Big Difference Between Flex Daily and Flex Monthly

I set up 2 different schedules with identical zones, options, etc. The Flex Daily, according to my calculations, will distribute right at 1.5" of water per week here in July in sunny South Carolina. The Flex Monthly, using the same settings, will distribute only 1.17" of water. That’s almost 30% more for Flex Daily, and our current 95 degree temperature is pretty normal for this time of year, so don’t think it’s that.

Have others found that watering using these two methods result in greatly different amounts of water applied?

Early on when I first got my Rachio, I did notice that kind of issue.
Ultimately what matters is to decide on a type of schedule based on convenience and how you wish to manage watering, then tune for it.

Tune for it, that is the key (and challenge to a lot of users)

Yeah, I hear that a lot. But like some other users have pointed out, “Tuning”, in this case, is just another word for “Lying”. In my example above, one method puts down 1.17" of water, the other over 1.5" of water. They aren’t both right. They both use identical zone and soil definitions. If I believe the 1.5" by the Daily program is right, but want to use Monthly, I have to Tune/Lie about my soil conditions and zones until it comes up right. That’s darnright silly.

Not even Rachio can get everything 100% on every yard, and I’m sure they agree with that. So there’s /gotta/ be a method to fine-tune the results. That should /not/ be changing your actual conditions. It should simply be an Adjustment, overall, to the amount of water used. I wouldn’t call it a “Budget” like other systems do; that’s intended. But an Adjuster of some sort.

Just now thinking more about it, I think I see why it’s so difficult for Rachio to do this with their Flex Daily, at least: If I had an adjustment that overall just applied, say, 10% more water, Rachio could easily do that. But now the daily graph will show more water saturation (because nothing else was changed). So, sooner or later, it will think the ground is saturated, even though it may not be, and will not water when you want it to. Same with 10% less water. So, yes, that is a problem. We need something that affects how much water Rachio /thinks/ the soil needs. Maybe that does involve some lying. :wink:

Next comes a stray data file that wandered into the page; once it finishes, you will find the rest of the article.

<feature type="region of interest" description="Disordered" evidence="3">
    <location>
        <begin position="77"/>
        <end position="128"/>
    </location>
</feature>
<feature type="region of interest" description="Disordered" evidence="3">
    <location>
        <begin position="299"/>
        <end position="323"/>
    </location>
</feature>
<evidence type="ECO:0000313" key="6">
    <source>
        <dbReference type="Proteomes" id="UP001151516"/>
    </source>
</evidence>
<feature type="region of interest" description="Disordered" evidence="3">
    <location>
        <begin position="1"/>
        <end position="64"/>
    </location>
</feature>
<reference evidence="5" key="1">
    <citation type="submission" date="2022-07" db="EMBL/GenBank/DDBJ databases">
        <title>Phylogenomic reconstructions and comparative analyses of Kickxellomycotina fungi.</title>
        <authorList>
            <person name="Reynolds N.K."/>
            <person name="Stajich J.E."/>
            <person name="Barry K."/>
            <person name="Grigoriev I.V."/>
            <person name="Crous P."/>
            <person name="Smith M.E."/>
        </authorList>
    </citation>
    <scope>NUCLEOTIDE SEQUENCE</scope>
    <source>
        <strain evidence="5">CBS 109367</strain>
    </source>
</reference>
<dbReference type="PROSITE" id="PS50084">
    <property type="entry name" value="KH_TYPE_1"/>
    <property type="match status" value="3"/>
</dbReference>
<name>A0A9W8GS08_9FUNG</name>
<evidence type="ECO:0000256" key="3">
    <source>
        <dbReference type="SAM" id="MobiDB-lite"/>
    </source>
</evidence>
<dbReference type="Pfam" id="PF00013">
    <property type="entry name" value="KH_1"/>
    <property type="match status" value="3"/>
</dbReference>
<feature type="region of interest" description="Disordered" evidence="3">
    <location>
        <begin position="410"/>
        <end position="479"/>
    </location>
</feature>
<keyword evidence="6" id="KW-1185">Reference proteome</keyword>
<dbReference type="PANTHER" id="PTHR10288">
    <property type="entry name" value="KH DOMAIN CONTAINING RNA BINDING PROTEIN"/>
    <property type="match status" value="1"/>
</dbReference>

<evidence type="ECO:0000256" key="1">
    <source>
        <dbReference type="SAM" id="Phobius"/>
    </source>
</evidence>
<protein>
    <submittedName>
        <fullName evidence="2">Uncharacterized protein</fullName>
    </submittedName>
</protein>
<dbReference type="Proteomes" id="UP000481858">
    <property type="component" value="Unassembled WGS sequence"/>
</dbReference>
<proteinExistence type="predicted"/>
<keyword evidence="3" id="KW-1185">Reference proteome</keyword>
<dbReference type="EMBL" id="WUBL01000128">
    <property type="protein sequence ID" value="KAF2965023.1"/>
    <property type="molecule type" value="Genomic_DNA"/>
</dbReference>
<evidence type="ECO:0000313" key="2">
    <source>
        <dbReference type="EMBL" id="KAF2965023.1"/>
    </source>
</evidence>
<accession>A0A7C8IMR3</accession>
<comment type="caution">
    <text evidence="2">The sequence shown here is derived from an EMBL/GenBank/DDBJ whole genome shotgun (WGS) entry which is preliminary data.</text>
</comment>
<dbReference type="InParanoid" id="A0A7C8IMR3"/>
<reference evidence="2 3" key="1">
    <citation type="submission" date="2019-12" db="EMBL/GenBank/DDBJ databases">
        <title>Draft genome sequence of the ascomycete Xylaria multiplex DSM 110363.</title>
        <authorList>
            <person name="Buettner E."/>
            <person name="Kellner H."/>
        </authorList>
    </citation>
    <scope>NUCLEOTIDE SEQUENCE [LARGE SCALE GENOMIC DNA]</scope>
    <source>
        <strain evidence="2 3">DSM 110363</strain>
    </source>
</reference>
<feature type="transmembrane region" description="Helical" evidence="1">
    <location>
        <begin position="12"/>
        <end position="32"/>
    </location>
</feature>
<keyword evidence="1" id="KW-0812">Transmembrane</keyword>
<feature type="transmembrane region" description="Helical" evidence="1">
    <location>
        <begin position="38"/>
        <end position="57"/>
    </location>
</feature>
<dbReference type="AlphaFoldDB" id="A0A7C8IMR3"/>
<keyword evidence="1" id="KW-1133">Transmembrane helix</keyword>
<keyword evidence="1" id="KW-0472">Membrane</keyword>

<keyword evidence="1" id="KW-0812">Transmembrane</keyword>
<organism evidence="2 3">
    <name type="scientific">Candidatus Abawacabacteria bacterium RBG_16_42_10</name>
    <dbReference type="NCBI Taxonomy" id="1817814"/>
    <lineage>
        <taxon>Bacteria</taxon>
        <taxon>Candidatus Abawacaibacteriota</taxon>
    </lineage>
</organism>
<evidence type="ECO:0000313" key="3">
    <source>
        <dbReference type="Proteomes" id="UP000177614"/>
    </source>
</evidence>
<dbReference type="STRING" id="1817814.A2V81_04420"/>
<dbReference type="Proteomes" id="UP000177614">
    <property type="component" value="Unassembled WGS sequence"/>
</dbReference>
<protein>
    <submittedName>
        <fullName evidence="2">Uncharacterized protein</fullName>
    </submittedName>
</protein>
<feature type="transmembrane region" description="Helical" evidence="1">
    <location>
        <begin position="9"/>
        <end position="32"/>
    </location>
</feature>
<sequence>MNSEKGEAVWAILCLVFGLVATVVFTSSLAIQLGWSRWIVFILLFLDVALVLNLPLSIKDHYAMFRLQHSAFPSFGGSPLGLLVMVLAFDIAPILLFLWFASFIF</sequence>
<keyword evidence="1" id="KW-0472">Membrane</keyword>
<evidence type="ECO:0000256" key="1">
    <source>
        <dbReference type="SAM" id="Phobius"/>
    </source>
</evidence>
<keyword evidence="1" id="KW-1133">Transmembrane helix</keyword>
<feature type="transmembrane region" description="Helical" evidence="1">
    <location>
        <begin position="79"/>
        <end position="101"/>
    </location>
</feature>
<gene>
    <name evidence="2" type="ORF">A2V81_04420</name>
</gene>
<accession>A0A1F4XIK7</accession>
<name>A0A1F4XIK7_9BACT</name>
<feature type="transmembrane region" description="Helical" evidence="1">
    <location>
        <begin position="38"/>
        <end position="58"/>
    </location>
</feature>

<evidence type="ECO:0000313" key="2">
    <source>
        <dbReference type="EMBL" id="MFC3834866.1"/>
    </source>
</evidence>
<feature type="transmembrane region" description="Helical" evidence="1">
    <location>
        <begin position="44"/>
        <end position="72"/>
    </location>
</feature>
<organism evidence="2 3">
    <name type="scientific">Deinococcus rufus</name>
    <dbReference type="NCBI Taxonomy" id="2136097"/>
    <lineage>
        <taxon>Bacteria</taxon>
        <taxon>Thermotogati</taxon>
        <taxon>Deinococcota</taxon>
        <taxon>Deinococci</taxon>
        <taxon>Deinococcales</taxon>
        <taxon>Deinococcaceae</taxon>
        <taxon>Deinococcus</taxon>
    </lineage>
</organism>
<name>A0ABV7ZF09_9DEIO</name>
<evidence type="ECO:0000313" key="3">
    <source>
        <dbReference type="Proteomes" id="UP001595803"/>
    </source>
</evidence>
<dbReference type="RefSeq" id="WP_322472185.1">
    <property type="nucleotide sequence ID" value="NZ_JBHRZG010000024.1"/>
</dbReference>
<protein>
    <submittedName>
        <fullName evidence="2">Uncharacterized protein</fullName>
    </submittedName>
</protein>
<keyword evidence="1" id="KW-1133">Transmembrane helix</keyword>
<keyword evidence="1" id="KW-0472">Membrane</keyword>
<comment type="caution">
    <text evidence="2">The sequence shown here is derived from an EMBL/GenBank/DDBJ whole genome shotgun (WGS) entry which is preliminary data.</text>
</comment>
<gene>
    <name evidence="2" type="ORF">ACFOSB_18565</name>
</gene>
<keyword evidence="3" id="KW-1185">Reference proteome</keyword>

I think the reality is that soil weather and plant conditions are infinitely variable, so there is no way to do an exact representation of every specific set of conditions.

Rachio already exposes many different parameters so each can pick the ones that ultimately do the best job at tuning their specific conditions.

I do agree that ultimately it would be nice to add a layer of intelligence over the existing algorithm to make the tuning more intuitive and less technical.

Below is a recent thread on the subject

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I’m also in a hot area, NC near the SC border. When Flex Monthly and Flex Daily first came out, I did some testing and took a look at both of them, and quickly realized that with Flex Monthly, my plants were just not going to get the water that they needed. Perhaps I was a bit prejudiced, because I was using the precursor to what is now Flex Daily. I would much rather have my watering adjust to what is going on currently in my yard, not what has historically been happening. Just not a fan of Flex Monthly, and I’d rather put some time and effort into understanding my yard. In my opinion, it’s been worth it. (Although I now know more about irrigation than I ever thought I would have, and I realized that there is tons and tons more to learn! Rachio really has made it easier.)

its only lying if the intent is to mislead. I don’t think that this is the intent, so by logic you are incorrect to call this lying.

the definition of tuning is to bring something into harmony. I think that in this context this is the correct usage.

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Well, I mean it’s lying in that you are giving the program known incorrect information. Like saying you’ve planted alfalfa rather than grass. Tuning is moving parameters known to vary (not absolute), yet affect the result. Most of the soil/grass parameters are approximate. Even the crop coefficient is known to vary throughout the year for a given crop. So it’s very possible mine is different than my apparently identical neighbor’s.

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